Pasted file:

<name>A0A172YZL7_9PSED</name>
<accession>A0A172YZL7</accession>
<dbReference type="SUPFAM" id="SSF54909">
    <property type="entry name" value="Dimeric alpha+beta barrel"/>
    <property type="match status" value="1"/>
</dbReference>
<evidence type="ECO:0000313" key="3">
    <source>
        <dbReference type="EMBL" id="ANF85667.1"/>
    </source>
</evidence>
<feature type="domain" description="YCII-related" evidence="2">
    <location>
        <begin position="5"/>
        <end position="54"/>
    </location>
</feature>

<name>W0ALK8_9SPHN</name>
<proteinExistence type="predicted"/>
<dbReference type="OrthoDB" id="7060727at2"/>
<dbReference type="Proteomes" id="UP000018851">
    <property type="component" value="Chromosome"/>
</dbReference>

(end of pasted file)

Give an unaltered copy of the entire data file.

<name>A0A172YZL7_9PSED</name>
<accession>A0A172YZL7</accession>
<dbReference type="SUPFAM" id="SSF54909">
    <property type="entry name" value="Dimeric alpha+beta barrel"/>
    <property type="match status" value="1"/>
</dbReference>
<evidence type="ECO:0000313" key="3">
    <source>
        <dbReference type="EMBL" id="ANF85667.1"/>
    </source>
</evidence>
<feature type="domain" description="YCII-related" evidence="2">
    <location>
        <begin position="5"/>
        <end position="54"/>
    </location>
</feature>

<name>W0ALK8_9SPHN</name>
<proteinExistence type="predicted"/>
<dbReference type="OrthoDB" id="7060727at2"/>
<dbReference type="Proteomes" id="UP000018851">
    <property type="component" value="Chromosome"/>
</dbReference>